Even though Yosuke Fujita’s first film success dates from 1986, when he won the grand prize in the 8mm Torino Film festival with “Tora”, audiences had to wait till 2008 before he would release his first full-length feature film. During those “empty” years Fujita-san worked at the Otona keikaku, a comedy troupe founded by Suzuki Matsuo – another notable name originating from this troupe is Kankuro Kudo.
Fujita-san’s full-length feature Fine, totally fine (全然大丈夫), a movie about the lives of various quirky and eccentric oddballs, would prove to a success at various international film festivals, winning awards at the Nippon connection Film festival in Frankfurt (Nippon cinema award), the New York Fim festival (audience award), and Udine Far East Film Festival (audience award). And that’s reason enough for Psycho-cinematography to review this cinematographical product.
In this slice of life comedy, we meet our first oddball, Teruo (Yoshiyoshi Arakawa), as a guy who loves to scare people with his pranks – a funny hobby that has a slightly disturbing side, as various horror props are combined with his head. Nevertheless, his love for horror pranks is put into question, most notably by his boyhood friend Hisanobu (Yoshinori Okada) (Narrative note 1). In this respect, Hisanobu, who is too kind-hearted, is confronted, as his 30th birthday is nearing, with the question of what being an adult is and what the purpose of life can be. Both seem to find an answer to their future in Akari (Yoshino Kimura), our second oddball, a klutzy social misfit with a crazy appetite for chikuwa fish sausages, whose entire world seems to circle around drawing an old eccentric homeless lady (narrative note 2).
The moments of ordinary daily life, framed in a leisurely manner, contrast with the absurdity that each quirky character introduces in the depicted social interactions. It is the cinematographical objectivity, by its mostly stationary – minor moments of camera movement are present – and composedly virtue, that gives the insertion of quirkiness into the ordinariness of life its comedic and quite often absurd effect (cine-note 1, cine-note 2). In other words, the cinematography, an approach in which the comic timing is exquisite, puts most of its weight of generating comedy on the quality of acting – luckily each performance is great, but especially YoshiYoshi Arakawa’s is marvelous, and the quality of the comedic narrative as such – no complaints here.
The narrative of Fine, totally fine unfolds slowly, as it puts more accent on the situations itself than on narrative progression. In this way, the slice of life narrative, reveals itself as primarily concerned with the muddling along of the lives of Teruo, Hisanobu, and Akari as such. This muddling along is nevertheless characterized by a genuine charm, a charm that originates from the warm side each character has – besides their quirky parts and the lack of a clear sense of direction in the future, and from the – often minor, development each character undergoes. Love gives purpose, disappointment hurts, friendship lasts, … these are the themes Fine, totally fine touches upon.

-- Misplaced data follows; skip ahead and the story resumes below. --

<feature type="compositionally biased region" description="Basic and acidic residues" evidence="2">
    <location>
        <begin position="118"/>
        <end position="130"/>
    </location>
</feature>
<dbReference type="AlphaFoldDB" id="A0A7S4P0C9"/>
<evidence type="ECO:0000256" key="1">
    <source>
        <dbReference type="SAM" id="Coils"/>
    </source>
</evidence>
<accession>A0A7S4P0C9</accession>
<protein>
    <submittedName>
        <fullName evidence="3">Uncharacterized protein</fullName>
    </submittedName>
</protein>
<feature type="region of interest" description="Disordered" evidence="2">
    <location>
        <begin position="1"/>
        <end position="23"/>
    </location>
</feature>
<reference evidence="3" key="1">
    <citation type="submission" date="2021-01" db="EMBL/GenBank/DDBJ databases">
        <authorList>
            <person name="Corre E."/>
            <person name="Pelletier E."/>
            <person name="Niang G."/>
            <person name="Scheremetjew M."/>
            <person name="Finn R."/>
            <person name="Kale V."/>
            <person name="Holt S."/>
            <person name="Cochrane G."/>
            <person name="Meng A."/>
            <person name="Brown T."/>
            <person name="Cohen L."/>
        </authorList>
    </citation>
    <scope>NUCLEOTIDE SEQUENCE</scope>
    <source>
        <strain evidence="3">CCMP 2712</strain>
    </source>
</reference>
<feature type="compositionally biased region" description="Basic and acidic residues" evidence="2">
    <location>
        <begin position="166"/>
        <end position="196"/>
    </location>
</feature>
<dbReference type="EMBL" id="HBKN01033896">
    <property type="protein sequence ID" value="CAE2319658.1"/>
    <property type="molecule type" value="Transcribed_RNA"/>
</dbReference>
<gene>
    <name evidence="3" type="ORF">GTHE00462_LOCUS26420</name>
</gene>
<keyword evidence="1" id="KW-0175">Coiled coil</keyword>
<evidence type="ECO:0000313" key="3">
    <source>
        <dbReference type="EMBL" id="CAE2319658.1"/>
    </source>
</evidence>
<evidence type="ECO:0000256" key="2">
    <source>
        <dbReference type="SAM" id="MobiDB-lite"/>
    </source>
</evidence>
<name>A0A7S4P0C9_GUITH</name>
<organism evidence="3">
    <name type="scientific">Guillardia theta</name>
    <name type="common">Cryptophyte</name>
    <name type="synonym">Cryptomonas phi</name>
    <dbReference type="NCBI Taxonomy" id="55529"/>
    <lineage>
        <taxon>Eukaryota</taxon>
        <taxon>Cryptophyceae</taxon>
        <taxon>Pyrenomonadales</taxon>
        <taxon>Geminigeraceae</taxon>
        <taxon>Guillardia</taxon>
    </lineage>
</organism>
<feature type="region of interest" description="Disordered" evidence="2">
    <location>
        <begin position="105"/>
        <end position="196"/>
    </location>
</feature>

The narrative won’t produce wild laughter – maybe once of twice, but it does succeed in putting more than just a smile on the face of the spectator. In this respect, Fine, totally, Fine’s sole purpose is to make the spectator feel good, and, by way of mixing absurdity with nuanced daily life observations, it succeeds to do that with verve. An utterly engaging and rewarding experience, a testament that comedy is universal and that when all is said and done, one is fine, totally fine.
Cine-note 1: The objective narrative approach creates an ‘objective’ framed space, where the situational humor can be played out. The mix of long shots, medium shots, and close-ups crafts a cinematography that, in its objectivity, conditions a space where the comedy can be enforced. Furthermore, the mix of shots itself, as structure, often generates comedy as well. One instance of comedic absurdity is created by the succession of a close-up shot of Teruo, which seems to make the spectator the addressee of his story, by a long shot, which reveals there is no addressee at all, or in other words that the addressee is just an empty space.
Cine-note 2: The use of frontal close-ups shots, by which eye-contact with the spectator is made, give the spectator temporarily a place as an addressee in the narrative. In a given scene, extreme close-ups are even used to reveal the subjective point of view. These shots, rather than to bring subjectivity to the fore, enforce the quirkiness of the situations (see also Cine note 1).
Narrative-note 1: The repeated underlining by others on how Teruo’s pranking concerns a lack of consideration for others and possibly causing trauma, influencing the future of children in a bad way, is a funny way to ridicule Japan’s fixation with responsibility.
Narrative note 2: Other notable side-characters include the red-faced Yuhara who is interested in Akari’s paintings (Naoki Tanaka), Teruo’s father, Kurita (kitaro), and Teruo’s grandfather, Eitaro (Keizo Kanie).